As I Expected, Fed Refrains From “Tapering”
As I expected, the Fed refrains from “tapering” as economic data did not show sufficient improvement of the economy. The Fed notes that since the last FOMC meeting, mortgage rates have risen further, the unemployment rate has remained elevated, inflation has been persistently below its 2 percent objective and fiscal policy is restraining economic growth.
Some extracts from the Fed:
Information received since the Federal Open Market Committee met in July suggests that economic activity has been expanding at a moderate pace. Some indicators of labor market conditions have shown further improvement in recent months, but the unemployment rate remains elevated. Household spending and business fixed investment advanced, and the housing sector has been strengthening, but mortgage rates have risen further and fiscal policy is restraining economic growth. Apart from fluctuations due to changes in energy prices, inflation has been running below the Committee’s longer-run objective, but longer-term inflation expectations have remained stable.
Taking into account the extent of federal fiscal retrenchment, the Committee sees the improvement in economic activity and labor market conditions since it began its asset purchase program a year ago as consistent with growing underlying strength in the broader economy. However, the Committee decided to await more evidence that progress will be sustained before adjusting the pace of its purchases. Accordingly, the Committee decided to continue purchasing additional agency mortgage-backed securities at a pace of $40 billion per month and longer-term Treasury securities at a pace of $45 billion per month. The Committee is maintaining its existing policy of reinvesting principal payments from its holdings of agency debt and agency mortgage-backed securities in agency mortgage-backed securities and of rolling over maturing Treasury securities at auction.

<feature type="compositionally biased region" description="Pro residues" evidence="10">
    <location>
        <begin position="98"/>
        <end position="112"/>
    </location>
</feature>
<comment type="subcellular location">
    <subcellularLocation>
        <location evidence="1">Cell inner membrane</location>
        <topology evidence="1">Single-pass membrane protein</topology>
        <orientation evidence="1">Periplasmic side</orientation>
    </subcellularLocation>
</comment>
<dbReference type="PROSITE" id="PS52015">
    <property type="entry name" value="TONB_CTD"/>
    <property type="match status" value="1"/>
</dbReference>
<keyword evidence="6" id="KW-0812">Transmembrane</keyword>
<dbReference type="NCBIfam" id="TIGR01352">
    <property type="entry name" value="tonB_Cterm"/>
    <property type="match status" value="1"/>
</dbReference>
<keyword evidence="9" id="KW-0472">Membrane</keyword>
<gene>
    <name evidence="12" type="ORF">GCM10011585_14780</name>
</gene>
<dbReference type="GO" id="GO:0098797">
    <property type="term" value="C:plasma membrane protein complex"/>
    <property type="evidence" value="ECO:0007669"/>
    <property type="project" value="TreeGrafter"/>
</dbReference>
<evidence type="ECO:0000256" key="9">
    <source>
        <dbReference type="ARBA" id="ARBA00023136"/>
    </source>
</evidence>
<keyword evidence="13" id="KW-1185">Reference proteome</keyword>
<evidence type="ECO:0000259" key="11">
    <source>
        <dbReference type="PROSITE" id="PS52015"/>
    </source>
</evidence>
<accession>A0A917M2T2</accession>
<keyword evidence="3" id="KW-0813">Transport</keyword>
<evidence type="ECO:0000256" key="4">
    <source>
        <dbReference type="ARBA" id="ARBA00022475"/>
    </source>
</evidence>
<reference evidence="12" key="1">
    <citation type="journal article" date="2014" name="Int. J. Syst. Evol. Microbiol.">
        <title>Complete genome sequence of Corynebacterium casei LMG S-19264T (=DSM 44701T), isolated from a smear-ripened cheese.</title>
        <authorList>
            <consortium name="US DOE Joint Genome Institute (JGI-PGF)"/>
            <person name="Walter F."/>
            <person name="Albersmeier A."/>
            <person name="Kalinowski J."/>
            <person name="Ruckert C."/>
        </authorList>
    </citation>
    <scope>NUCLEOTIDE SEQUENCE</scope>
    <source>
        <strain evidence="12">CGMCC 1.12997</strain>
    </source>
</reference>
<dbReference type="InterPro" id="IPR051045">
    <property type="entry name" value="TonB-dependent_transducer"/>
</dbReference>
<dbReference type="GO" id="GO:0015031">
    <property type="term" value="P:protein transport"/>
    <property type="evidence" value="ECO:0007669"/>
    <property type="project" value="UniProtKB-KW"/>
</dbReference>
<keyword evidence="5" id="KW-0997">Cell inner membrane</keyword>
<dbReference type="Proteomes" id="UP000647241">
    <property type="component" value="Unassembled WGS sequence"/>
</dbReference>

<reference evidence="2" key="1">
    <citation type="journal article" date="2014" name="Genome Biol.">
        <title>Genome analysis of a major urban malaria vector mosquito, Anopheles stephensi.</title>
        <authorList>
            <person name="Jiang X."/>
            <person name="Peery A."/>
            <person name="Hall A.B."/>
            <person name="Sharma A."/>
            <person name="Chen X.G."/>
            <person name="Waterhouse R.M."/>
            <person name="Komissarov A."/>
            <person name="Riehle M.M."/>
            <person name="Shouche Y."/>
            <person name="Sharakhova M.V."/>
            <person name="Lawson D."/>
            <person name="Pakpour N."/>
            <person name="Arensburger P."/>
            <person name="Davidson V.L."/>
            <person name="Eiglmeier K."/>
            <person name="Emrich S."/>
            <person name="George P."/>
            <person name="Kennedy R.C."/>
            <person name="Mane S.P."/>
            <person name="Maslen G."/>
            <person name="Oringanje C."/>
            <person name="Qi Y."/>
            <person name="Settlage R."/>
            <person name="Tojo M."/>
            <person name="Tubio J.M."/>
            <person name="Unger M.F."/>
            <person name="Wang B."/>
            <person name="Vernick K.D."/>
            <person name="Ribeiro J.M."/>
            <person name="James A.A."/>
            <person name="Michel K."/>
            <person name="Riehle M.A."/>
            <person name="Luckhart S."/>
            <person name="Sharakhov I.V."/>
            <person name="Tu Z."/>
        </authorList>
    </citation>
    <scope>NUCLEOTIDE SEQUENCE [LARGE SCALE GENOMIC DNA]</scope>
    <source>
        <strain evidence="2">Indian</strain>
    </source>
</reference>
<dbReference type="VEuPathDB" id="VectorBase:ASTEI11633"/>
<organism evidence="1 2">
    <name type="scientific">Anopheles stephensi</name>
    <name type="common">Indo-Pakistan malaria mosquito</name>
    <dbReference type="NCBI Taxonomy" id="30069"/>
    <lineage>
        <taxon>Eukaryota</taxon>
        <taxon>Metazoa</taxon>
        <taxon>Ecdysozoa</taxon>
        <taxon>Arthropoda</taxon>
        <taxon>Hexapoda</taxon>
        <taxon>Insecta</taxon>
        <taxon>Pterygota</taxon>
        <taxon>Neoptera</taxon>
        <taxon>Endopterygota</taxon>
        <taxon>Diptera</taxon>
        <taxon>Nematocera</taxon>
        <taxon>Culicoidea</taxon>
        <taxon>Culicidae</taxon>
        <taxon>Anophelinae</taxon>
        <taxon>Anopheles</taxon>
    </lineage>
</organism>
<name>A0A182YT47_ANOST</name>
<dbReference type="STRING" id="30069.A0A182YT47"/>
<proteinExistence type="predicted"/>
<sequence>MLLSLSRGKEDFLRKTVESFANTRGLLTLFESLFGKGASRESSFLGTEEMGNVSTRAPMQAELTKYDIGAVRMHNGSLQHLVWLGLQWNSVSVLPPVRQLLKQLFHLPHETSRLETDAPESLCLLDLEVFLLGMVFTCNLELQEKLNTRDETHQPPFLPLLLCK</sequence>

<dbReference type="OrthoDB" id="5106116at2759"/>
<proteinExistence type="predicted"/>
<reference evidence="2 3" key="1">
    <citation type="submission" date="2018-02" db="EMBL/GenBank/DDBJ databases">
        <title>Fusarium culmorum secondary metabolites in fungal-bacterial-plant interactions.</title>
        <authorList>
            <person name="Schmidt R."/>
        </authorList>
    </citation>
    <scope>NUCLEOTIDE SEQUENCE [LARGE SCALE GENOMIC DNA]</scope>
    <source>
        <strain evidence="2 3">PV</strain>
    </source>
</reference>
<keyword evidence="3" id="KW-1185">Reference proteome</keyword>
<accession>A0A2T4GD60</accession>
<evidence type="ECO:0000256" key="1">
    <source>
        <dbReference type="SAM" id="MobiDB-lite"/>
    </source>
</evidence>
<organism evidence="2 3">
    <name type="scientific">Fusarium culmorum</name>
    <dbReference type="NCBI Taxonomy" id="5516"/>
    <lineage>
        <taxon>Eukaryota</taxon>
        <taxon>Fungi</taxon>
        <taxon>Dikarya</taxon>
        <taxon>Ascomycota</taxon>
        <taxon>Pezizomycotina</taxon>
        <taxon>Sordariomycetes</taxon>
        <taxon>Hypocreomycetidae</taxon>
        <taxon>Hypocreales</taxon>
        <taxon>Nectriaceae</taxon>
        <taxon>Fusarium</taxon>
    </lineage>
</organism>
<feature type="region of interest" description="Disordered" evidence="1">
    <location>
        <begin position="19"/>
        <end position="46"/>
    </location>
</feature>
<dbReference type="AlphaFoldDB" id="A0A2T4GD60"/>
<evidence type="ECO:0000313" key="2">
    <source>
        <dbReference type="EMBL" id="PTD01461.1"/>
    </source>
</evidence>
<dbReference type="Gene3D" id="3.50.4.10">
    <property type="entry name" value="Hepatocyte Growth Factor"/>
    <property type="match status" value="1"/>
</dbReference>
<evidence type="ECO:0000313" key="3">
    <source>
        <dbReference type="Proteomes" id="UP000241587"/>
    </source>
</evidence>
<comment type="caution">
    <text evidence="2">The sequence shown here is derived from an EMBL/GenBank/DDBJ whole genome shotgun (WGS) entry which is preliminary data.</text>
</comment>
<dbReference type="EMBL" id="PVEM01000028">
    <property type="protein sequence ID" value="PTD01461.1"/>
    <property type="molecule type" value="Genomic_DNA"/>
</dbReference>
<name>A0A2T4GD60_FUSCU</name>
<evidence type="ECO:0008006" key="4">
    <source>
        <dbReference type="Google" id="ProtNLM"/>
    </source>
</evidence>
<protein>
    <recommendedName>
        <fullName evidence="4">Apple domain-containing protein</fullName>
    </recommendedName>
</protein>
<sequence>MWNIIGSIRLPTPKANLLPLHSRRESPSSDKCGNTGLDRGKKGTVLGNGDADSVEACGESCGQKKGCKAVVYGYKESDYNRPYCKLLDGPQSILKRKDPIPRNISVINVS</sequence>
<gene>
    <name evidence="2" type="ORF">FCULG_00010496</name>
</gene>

In this context, the Fed reviseD downward its growth and inflation forecasts. Moreover, as far as the appropriate timing of rates’ hike, the participants moved out a little with two participants now seeing the first increase in 2016.
- 2013 GDP 2.0-2.3% (prior 2.3-2.6%)
- 2014 GDP 2.9-3.1% (prior 3.0-3.5%)
- 2015 GDP 3.0-3.5% (prior 2.9-3.6%)
- Initial 2016 2.5-3.3%
- Longer run GDP 2.2-2.5% (prior 2.3-2.5%)
2/ PCE inflation:
- 2013 1.1-1.2% (prior 0.8-1.2%)
- 2014 1.3-1.8% (prior 1.4-2.0%)
- 2015 1.6-2.0% (prior 1.6-2.0%)
- Initial 2016 1.7-2.0%
3/ Rate Path:
- 0 officials sees first hike in 2013 (1 prior)
- 3 see first hike in 2014 (3 prior)
- 12 officials see first hike in 2015 (14 prior)
- 2 sees first hike in 2016 (1 prior)
Finally, at the press conference, Bernanke insisted on rates and was “very dovish” underlining that:
1/ Rates increases possibly may not occur until unemployment is considerably below the 6.5% level.
2/ Unlikely to raise rates if inflation remained well below 2% target for some time.
3/ Even after QE is wound down, Fed rate policy and large balance sheet will promote highly accommodative policy for some time.
The most important point is that Bernanke acknowledges that some of the recent decline in unemployment rate has been due in part to lower participation rate. Despite a downward trend in participation rate due to aging population, there is a cyclical component to labor participation rate which means that a lot of people could come back on the labor market.